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All over America, there are people wandering the streets without a home. These individuals are seen as a crowd, a separate collective existence. They are called the homeless, as if that defines who they are, but we too often neglect to add the unspoken word in that title: people. It seems today that the more fortunate citizens of America who have a roof over their heads have forgotten their innate responsibility to watch over those in this world whom are incapable of caring for themselves. Tragically, “thirty to fifty percent of the homeless have severe mental illnesses” (Torrey 1). These individuals live life in such a way that few people in this world could possibly even begin to compare their hardships. The fact that they survive completely independently, most without the medication they need, is bewildering. The problems resulting from the lack of attention given to the homeless who are mentally ill can be solved through the establishment of better health clinics, and stricter laws involving patient care.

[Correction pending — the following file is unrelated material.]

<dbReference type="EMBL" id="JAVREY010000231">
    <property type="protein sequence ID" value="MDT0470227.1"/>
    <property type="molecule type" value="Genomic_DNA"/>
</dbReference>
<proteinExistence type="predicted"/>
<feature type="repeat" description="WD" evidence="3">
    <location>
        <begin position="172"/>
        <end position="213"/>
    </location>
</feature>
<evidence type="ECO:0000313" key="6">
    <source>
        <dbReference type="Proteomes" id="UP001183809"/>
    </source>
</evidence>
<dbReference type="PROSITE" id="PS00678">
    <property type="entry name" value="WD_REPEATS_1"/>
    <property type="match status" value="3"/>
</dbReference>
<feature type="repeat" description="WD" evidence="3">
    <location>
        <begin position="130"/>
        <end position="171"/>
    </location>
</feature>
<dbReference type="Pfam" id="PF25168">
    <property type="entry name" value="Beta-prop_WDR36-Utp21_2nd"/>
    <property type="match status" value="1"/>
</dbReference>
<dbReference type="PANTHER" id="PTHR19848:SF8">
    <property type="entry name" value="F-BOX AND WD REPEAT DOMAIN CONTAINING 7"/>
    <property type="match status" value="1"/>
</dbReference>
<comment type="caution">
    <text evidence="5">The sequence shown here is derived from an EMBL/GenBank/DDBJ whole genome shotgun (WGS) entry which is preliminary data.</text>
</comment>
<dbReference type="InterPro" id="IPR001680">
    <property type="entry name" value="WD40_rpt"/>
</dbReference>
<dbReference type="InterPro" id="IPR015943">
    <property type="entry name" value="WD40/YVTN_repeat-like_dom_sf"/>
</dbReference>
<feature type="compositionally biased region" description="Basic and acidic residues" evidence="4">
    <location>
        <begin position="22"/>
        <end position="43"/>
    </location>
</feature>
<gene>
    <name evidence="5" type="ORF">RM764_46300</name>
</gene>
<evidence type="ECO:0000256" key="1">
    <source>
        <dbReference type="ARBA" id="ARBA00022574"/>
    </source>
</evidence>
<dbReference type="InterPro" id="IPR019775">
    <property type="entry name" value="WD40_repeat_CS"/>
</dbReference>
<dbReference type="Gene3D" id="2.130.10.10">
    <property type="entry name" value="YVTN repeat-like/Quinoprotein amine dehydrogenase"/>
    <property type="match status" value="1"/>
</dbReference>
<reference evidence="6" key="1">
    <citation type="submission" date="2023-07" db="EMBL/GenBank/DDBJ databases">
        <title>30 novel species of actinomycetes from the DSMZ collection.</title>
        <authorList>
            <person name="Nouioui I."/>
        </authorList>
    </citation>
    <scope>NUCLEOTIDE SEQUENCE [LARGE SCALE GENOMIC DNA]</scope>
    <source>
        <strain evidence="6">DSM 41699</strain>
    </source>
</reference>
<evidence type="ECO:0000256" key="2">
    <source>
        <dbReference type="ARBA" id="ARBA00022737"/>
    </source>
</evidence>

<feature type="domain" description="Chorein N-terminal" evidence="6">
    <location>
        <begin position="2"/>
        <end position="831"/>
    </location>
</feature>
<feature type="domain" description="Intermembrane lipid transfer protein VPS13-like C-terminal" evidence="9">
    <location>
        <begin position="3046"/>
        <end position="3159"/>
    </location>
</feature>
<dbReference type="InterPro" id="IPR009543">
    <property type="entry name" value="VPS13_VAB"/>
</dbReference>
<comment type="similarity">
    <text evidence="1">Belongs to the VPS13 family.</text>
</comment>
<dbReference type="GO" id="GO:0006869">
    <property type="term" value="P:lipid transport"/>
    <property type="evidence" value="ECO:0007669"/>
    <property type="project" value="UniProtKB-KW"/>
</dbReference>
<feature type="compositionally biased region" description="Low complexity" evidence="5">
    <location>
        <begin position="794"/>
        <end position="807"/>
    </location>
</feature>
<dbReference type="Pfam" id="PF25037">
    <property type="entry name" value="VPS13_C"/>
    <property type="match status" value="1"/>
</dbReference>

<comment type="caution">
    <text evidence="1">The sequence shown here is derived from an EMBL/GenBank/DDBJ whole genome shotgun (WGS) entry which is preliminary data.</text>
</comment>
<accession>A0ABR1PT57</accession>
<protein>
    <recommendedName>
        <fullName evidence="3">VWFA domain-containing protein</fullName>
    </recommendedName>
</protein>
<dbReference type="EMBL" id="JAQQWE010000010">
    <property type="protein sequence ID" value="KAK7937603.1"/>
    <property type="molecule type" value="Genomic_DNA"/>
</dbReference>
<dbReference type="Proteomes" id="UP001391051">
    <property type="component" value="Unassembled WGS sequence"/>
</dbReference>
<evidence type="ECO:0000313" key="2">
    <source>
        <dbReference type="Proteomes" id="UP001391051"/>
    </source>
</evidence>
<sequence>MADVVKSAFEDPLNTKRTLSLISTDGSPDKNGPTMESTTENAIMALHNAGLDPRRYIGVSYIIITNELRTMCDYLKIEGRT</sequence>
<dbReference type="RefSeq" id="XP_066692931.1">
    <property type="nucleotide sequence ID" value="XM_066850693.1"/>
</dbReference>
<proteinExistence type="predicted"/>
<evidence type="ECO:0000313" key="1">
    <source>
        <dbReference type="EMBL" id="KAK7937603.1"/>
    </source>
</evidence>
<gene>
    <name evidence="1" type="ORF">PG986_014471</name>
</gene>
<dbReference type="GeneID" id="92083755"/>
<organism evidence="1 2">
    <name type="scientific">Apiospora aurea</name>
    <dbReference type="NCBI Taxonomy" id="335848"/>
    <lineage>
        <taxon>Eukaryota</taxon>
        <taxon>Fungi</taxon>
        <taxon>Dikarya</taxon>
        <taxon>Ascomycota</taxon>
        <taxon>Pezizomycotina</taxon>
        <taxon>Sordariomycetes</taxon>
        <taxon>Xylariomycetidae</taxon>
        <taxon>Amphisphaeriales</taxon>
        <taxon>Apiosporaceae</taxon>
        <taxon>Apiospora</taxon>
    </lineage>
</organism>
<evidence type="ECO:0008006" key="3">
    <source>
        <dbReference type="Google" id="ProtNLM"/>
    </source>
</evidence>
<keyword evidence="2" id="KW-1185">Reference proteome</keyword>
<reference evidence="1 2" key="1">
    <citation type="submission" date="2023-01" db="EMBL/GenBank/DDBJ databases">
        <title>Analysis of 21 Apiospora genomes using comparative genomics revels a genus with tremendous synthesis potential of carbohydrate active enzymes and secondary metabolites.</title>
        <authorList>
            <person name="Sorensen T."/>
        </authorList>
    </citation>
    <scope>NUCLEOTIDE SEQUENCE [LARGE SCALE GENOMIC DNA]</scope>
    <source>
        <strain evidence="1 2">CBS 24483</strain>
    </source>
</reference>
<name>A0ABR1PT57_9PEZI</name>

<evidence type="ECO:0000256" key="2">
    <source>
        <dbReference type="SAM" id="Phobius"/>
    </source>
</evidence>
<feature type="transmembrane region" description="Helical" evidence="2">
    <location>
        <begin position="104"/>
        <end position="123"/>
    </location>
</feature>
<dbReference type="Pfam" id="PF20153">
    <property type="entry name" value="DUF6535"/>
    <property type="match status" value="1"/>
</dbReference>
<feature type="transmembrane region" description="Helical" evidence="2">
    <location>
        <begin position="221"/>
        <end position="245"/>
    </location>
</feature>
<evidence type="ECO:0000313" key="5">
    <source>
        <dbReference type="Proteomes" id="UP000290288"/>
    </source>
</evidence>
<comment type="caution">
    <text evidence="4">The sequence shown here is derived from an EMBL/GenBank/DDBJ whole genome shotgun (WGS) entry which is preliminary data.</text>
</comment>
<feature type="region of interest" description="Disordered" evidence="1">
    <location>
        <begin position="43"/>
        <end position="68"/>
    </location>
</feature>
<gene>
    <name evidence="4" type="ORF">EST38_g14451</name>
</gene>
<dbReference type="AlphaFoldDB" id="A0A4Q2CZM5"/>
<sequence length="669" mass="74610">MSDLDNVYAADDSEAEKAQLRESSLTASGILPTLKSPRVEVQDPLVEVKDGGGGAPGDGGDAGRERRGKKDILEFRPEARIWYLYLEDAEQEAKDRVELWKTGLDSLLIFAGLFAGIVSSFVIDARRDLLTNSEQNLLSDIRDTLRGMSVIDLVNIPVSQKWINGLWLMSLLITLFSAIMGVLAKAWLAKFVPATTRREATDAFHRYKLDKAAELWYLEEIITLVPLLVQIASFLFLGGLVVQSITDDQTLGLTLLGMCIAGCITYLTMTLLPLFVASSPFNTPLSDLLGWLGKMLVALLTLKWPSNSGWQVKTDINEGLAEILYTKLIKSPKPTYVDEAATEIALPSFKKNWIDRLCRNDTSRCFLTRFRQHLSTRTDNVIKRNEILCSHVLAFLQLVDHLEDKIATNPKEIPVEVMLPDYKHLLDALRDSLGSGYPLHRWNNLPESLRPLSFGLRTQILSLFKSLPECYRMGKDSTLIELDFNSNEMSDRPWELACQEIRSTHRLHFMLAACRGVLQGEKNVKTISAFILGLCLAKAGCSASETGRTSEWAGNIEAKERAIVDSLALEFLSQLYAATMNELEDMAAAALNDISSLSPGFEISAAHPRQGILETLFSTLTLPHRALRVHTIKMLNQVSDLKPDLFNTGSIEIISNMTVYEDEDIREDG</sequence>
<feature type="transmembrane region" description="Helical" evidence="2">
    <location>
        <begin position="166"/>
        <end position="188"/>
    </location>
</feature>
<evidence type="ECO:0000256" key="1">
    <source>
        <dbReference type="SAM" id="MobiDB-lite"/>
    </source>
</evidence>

If more clinics were to be established specializing in the mental health of the homeless, then the attention could be given to them that they need. E. Fuller Torrey, author of “The Homeless Mentally Ill Should Be Forced To Receive Treatment” describes the habits and reasons for the incredible amount of mentally ill homeless:
“They sleep, importune strangers, gesture to imaginary accomplices, shout angrily at the wind, forage through cans, and sit quietly with glazed ey...

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